A relocation of production from China is impossible, says the head of dispatch Ship’s crew

Companies are expanding production outside of China to reduce the risk of rising geopolitical tensions, but the country’s dominance in global trade makes it impossible to carve it out of global supply chains, one of the world’s largest container shipping groups said.

“The size (and) weight of China means it’s easy to exaggerate the impact of ‘China plus one,'” said Michael Fitzgerald, deputy chief financial officer of Orient Overseas Container Line, a Hong Kong-based group responsible for the Chinese state company belongs. owned by Cosco.

“It’s happening now. It’s real,” he told the Financial Times this month, referring to the strategy of companies moving or expanding production out of China amid tensions between Beijing and Washington.

“But don’t forget that the absolute size of China is so huge that even if Vietnam grows by a larger number (and) if China grows by a smaller number, that’s still a big part of the supply chain.”

Apple, Samsung, Sony and Adidas are among the multinationals that have shifted manufacturing from China to Southeast Asia in recent years, while Siemens is also looking to invest in the region to reduce supply chain risks.

While Fitzgerald acknowledged that companies have been “adjusting” and moving some production out of China due to lower labor costs and risk management, “it’s going to be that kind of piecemeal, incremental relocation. It’s not (that) everyone packs up and goes”.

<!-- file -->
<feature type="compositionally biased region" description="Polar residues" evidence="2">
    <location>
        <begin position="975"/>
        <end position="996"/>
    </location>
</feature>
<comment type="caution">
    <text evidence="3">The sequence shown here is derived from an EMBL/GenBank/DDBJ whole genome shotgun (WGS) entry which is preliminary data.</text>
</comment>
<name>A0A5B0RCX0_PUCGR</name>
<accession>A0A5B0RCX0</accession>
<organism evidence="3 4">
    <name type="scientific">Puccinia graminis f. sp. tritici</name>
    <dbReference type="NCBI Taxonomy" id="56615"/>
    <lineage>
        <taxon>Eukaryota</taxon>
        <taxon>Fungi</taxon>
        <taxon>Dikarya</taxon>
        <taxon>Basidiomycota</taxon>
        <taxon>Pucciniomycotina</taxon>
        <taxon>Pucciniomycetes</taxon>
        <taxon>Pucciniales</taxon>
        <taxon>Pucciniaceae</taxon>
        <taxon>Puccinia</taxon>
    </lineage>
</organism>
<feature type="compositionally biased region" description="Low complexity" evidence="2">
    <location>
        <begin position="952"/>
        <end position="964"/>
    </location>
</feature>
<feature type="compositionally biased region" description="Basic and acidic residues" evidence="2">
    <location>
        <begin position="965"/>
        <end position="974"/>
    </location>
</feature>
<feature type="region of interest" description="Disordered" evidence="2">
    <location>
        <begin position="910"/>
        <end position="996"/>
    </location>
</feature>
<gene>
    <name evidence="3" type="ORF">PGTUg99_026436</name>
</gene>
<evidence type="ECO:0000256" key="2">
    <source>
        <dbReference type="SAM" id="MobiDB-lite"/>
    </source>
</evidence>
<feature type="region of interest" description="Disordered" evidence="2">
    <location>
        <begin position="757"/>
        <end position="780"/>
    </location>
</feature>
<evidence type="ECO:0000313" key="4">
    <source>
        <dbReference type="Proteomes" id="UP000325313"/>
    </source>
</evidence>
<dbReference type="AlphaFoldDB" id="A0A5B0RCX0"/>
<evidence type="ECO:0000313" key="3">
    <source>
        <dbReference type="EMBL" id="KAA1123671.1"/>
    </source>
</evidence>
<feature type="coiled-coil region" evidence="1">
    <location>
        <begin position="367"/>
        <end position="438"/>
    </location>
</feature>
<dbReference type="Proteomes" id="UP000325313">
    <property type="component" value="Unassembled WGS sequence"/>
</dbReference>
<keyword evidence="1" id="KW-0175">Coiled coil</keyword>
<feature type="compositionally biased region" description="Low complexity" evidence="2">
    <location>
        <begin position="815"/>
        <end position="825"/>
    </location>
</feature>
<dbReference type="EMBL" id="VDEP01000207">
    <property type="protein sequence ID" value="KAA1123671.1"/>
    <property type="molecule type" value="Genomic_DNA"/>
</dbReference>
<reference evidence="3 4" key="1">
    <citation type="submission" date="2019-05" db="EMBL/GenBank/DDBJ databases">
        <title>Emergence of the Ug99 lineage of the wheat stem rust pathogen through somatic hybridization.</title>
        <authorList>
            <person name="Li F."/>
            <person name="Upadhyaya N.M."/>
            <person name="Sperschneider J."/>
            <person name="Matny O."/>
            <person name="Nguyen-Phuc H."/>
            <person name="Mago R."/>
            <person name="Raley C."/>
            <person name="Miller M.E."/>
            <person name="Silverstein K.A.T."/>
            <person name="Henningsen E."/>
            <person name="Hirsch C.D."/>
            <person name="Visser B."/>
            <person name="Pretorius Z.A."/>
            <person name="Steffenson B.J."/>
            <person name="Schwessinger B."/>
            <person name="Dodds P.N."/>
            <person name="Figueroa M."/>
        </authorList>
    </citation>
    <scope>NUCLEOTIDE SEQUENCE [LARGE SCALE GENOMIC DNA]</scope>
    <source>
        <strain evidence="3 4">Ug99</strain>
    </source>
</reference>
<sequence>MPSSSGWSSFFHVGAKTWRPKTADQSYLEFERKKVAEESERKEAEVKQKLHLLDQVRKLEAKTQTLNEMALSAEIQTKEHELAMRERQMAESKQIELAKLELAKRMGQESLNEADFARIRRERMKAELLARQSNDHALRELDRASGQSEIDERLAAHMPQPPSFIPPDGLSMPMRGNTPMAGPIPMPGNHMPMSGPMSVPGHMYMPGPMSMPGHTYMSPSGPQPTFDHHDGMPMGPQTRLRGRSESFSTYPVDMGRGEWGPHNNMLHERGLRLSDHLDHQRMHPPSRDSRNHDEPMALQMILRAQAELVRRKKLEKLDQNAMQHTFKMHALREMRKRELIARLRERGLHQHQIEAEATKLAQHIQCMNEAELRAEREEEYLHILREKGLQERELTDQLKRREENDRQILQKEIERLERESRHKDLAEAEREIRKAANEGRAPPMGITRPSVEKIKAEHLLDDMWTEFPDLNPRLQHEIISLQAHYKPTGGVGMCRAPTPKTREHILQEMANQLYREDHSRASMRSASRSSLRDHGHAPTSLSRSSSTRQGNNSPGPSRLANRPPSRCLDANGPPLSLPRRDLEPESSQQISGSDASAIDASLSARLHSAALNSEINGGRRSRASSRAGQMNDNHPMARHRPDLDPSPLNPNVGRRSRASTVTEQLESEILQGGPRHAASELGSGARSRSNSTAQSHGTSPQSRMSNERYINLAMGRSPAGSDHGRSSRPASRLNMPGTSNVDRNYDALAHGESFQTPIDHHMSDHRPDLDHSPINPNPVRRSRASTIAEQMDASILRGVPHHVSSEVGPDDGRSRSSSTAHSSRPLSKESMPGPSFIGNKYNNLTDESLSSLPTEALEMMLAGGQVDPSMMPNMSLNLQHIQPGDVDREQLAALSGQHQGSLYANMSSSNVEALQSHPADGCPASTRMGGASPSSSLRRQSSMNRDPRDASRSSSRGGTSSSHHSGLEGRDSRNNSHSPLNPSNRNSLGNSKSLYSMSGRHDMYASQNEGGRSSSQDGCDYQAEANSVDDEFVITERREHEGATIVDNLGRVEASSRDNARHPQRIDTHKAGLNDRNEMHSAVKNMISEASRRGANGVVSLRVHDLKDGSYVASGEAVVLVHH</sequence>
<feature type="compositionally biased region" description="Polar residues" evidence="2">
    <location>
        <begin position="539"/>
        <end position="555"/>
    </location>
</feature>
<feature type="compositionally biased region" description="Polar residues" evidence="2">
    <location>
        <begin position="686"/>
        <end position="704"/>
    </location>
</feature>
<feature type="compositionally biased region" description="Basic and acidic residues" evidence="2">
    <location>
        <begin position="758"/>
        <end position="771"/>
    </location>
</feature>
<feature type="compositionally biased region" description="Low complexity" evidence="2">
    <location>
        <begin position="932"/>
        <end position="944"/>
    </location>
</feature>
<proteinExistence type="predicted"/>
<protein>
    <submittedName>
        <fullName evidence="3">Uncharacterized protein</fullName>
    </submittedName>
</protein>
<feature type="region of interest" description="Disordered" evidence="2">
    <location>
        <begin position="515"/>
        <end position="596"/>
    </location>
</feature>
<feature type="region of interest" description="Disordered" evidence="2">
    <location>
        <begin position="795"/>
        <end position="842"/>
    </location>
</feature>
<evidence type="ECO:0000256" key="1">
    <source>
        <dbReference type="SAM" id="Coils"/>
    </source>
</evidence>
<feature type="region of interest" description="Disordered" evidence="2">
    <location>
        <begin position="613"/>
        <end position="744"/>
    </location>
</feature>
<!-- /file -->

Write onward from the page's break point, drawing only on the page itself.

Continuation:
“It’s just not possible,” he said. “How do you intend to outsource so much production?”

According to Alphaliner, OOCL together with its parent company has a share of about 11 percent of the global container shipping market.

Fitzgerald’s comments come after the share of US container import volume from China fell 10 percentage points year-on-year to about 32 percent, according to logistics technology giant Descartes, while the share of imports from India and Thailand rose slightly to 5 and 4 percent in the same Period.

OOCL said it is diversifying the growth of its cargo routes and expanding into Southeast Asian countries, including Vietnam. Its newest ship — one of the largest container ships in the world — docked in Vietnam last month during its maiden Asia-Europe voyage, reflecting an adjustment to “where the flow of trade is,” Fitzgerald said.

“In the last few years we have grown strongly in emerging countries – in Africa, in Latin America. Southeast Asia, of course. So yeah, of course we have that diversification approach,” he said. “But you see, (US-China) is still a huge market. . . whether you are talking about all sorts of products.”

The company said it had a record year in 2022, with revenue up 18 percent year over year to $19.8 billion, even as rising freight rates began to normalize due to global supply chain disruptions from the pandemic.

Fitzgerald is forecasting a “mixed” outlook for this year as shipping giants like Maersk have warned of an “abrupt end” to the container shipping boom. OOCL reported a 58 percent year-over-year drop in first-quarter revenue to $2.2 billion this year.

Earnings this year “will not be what they have been in recent years,” he said, but the company has reduced debt and is in a stronger net cash position.

OOCL’s direct parent, $14 billion investment holding group Orient Overseas (International), was acquired by Cosco in 2018. Along with Cosco, one of China’s largest shipping conglomerates, the group is the fourth largest player in the world, according to Alphaliner.

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